–by Joanna Hallac
This Saturday marks the anniversary of the confrontation between the so-called “Bonus Army”—a group of unemployed World War I veterans who converged on Washington, DC and the Capitol in the spring and summer of 1932 to petition Congress to follow through on bonuses promised to them for their service in the Great War—and federal troops in DC. President Hoover had dispatched U.S. Army troops, led by Douglas MacArthur, then the Army Chief of Staff, to defuse the situation; however, the result was far from peaceful. The confrontation was another in a long line of terrible moments during the Great Depression, perhaps none more disturbing than this episode.
They began arriving as early as March and April, tens of thousands of Army veterans of WWI, many of whom slept in makeshift tents on the National Mall and in sleeping bags on the Capitol’s west front lawn. Initially, there was hope that Congress would meet their demand for early payment of the promised bonuses for their service, despite the Depression and the fiscal crisis facing Congress and the country. The House actually passed a version of the bill on June 15, 1932, despite a promise of a veto by President Hoover, but the measure was defeated in the Senate two days later.
By July 21st, it became clear that the Army and police were getting ready to move into the Bonus marchers’ makeshift camps, the largest contained in the Anacostia flats. When met with initial resistance, including some Bonus Army vets throwing bricks at police, President Hoover ordered his Secretary of War, on July 28th, to take care of the situation. Led by General MacArthur, the Army troops (including Major George S. Patton) began forcibly pushing the veterans out and destroying their makeshift camps along the Mall in the early hours of the day, using tear gas to help disperse the crowds and with their swords drawn. By the time night crept in on July 28th, hundreds of people were reported injured.
Concerned about appearing as if the government was overreacting, especially toward a group of distinguished war veterans, President Hoover ordered MacArthur not to pursue the retreating Bonus marchers over the bridge to their main encampment on the other side of the Anacostia River. MacArthur, in his first documented act of defiance of a U.S. president, ignored the order and, after several hours of allowing as many people as possible to evacuate, continued over the bridge anyway. Interestingly, Dwight Eisenhower was an aide to MacArthur during this period and apparently advised him not to get personally involved in removing the marchers. In speaking about it, Eisenhower said MacArthur “did not want to be bothered by people coming down and pretending to bring orders,” and that he simply “paid no attention” to the order. Not long after MacArthur and his troops marched over the bridge to destroy the main encampment and force out the last of the Bonus Army veterans, a massive fire broke out in the camp, destroying lots of property and making news headlines the next day.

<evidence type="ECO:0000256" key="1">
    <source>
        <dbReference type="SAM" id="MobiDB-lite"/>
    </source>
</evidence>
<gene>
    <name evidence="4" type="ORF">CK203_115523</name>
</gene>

Not surprisingly, this all helped FDR win the 1932 presidential election against Hoover. In fact, FDR and Eleanor Roosevelt visited the Bonus Army in their encampment in Virginia when they returned in 1933, in stark contrast to the actions taken by the Hoover administration. It was a sad and disturbing episode in our history, parts of which were played out on the lawn of the Capitol and in the halls of Congress. We have too many times turned our backs on the brave soldiers who fought and died (many who still are today) for our country. Our veterans have always and will always deserve as much help as we can give them for the sacrifices they and their families have made in defense of our country. Hopefully, the anniversary of this event serves as a needed reminder of that point for us all.